HILO — From protecting taro lands to regulating genetically modified food, the House Agriculture Committee is expecting to have a full plate when it meets today in Honolulu.
The committee is moving its meeting to the state Capitol Auditorium to accommodate what’s expected to be a large turnout on legislation that its chair is calling a “turning point in the future of agriculture in Hawaii.”
“Food security, increased local food production, recognizing consumers’ rights to know what they’re eating, and protecting the most culturally significant crop in Hawaii are at the forefront of our agenda,” said Chairwoman Rep. Jessica Wooley, D-Oahu, in a written statement.
Rep. Richard Onishi, the committee’s vice chair, said it’s not yet clear how committee members will vote on the issues but he’s expecting plenty of testimony for them to consider.
“We’re anticipating a big crowd,” said Onishi, D-Hilo, Keaau, Kurtistown, Volcano.
On genetically modified organisms, the committee will consider legislation that would require or authorize labeling of products as either genetically modified or non-GMO. Other bills would set up a permitting process for GMO food and eliminate tax incentives for GMO research and development within state enterprise zones.
The practice of genetically modifying food, typically to increase production or lower costs, has proven controversial, with critics raising concern over potential impacts to the ecosystem and human health.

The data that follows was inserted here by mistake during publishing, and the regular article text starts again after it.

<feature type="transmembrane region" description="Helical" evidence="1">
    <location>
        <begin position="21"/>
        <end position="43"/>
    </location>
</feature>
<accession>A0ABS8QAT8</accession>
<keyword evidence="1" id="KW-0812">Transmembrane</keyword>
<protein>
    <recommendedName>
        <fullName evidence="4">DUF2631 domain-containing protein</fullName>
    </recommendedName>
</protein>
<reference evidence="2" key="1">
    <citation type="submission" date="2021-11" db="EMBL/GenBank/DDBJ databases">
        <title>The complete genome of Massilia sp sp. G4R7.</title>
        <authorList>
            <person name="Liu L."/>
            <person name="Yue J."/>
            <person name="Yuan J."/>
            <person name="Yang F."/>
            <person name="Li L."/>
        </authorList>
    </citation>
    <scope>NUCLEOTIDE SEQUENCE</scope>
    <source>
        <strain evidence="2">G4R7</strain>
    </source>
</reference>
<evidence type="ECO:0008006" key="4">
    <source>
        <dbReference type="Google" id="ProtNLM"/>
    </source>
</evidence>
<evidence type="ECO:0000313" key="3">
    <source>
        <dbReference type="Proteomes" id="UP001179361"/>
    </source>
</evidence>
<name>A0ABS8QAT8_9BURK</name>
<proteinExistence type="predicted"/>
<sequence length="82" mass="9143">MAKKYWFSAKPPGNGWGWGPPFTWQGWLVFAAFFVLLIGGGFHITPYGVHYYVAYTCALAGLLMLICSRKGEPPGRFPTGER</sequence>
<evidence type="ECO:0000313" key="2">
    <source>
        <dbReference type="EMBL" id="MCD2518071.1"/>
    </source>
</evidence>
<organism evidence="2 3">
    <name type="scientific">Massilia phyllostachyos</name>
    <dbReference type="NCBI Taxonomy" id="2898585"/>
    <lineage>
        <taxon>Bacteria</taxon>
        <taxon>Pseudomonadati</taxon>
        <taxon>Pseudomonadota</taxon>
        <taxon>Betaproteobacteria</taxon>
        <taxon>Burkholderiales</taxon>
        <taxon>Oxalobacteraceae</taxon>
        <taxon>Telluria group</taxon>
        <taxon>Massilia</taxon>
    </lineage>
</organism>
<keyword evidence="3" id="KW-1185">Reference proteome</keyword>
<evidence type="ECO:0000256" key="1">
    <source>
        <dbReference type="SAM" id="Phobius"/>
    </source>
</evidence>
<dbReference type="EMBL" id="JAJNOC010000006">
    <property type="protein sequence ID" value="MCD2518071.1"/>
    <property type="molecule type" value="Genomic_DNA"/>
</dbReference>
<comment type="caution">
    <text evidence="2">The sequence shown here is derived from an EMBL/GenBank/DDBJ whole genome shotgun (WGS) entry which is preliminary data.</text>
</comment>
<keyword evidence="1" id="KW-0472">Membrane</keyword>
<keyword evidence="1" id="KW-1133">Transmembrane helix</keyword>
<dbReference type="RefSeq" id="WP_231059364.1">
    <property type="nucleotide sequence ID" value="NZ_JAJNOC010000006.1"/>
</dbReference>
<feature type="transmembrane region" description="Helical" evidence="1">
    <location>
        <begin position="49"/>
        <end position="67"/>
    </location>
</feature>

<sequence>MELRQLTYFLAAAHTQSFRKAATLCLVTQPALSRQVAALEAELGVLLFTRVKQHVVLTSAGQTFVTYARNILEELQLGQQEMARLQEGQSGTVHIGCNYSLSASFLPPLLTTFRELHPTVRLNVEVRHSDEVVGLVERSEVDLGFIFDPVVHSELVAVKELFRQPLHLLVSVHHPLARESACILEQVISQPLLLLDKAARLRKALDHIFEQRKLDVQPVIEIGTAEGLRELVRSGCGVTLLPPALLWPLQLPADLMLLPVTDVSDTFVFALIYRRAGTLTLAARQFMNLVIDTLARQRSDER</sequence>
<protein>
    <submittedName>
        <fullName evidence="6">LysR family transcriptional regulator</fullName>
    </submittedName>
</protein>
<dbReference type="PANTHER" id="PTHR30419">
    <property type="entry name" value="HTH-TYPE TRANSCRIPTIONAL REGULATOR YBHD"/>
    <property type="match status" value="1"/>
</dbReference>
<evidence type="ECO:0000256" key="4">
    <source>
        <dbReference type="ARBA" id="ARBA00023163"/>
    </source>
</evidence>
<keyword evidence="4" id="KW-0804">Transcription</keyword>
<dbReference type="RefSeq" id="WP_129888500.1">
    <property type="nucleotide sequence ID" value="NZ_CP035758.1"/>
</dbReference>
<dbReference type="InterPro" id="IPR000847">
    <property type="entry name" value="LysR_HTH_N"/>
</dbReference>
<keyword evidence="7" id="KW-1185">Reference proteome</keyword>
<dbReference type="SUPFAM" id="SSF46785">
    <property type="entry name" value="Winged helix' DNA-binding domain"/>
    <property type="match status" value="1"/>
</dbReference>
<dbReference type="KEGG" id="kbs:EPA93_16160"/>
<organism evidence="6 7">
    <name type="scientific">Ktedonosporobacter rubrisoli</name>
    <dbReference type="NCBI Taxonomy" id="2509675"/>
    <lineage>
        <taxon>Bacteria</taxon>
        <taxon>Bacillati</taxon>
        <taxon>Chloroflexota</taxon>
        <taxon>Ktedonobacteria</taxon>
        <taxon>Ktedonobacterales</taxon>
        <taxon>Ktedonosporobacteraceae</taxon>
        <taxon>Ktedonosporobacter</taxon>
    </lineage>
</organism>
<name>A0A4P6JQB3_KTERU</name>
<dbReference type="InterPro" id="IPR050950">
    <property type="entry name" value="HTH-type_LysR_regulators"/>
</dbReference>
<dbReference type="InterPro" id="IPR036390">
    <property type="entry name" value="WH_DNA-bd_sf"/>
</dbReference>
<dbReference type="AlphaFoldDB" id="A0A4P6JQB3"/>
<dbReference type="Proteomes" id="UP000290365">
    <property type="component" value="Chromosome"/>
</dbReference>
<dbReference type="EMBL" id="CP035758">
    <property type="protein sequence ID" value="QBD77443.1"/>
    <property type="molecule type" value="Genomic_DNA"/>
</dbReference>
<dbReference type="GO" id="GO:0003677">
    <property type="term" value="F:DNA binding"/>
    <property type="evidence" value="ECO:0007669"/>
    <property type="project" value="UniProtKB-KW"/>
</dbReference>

Onishi said he supports allowing farmers to label their products as non-GMO rather than requiring genetically modified food to be labeled.
Requiring labeling could prove difficult to enforce, he said.
But declaring food as non-GMO could help farmers sell their products, Onishi said.
“It’s sort of like organic labeling,” he said. “You’re able to add value by saying your product is GMO free.”
Rep. Clift Tsuji, another member of the committee, introduced the bill that would allow for voluntary labeling of non-GMO food.
Tsuji, D-Hilo, said he is concerned about the impact a labeling requirement could have on food producers, which is why he isn’t pursuing mandatory labeling of GMO products. But he noted consumers could use some peace of mind.
“This bill can help ease their concerns,” he said. “I think it’s very important from the producer’s end to the consumer’s end.”
Tsuji said he is opposed to the bill requiring permitting for the development or importation of GMO products, noting it could have a detrimental effect on the floral industry.
“We should tread very carefully on what we really want to do and the intent,” he said.
Taro farmers could also see some help from legislation aimed at opening more land for taro production while also reducing the cost of state land leases.
The state imports 1,800,000 pounds of taro annually, despite its long tradition of being farmed in Hawaii, according to the taro legislation.
Issues identified by the bills and the Taro Security and Purity Task Force include the availability and the cost of suitable farm land.
The legislation aims to address those issues by limiting the cost of leasing state land for taro production to $100 per acre, a prohibition on the Board of Land and Natural Resources from disturbing existing taro lands, and creating a taro land classification.
The task force in its 2010 report noted that taro production is a “shadow of its former prosperity.”
Tsuji said the state should support taro production like it does other crops, such as coffee.
“I think it’s very important and it should not be overlooked like other agriculture endeavours in the state of Hawaii,” he said.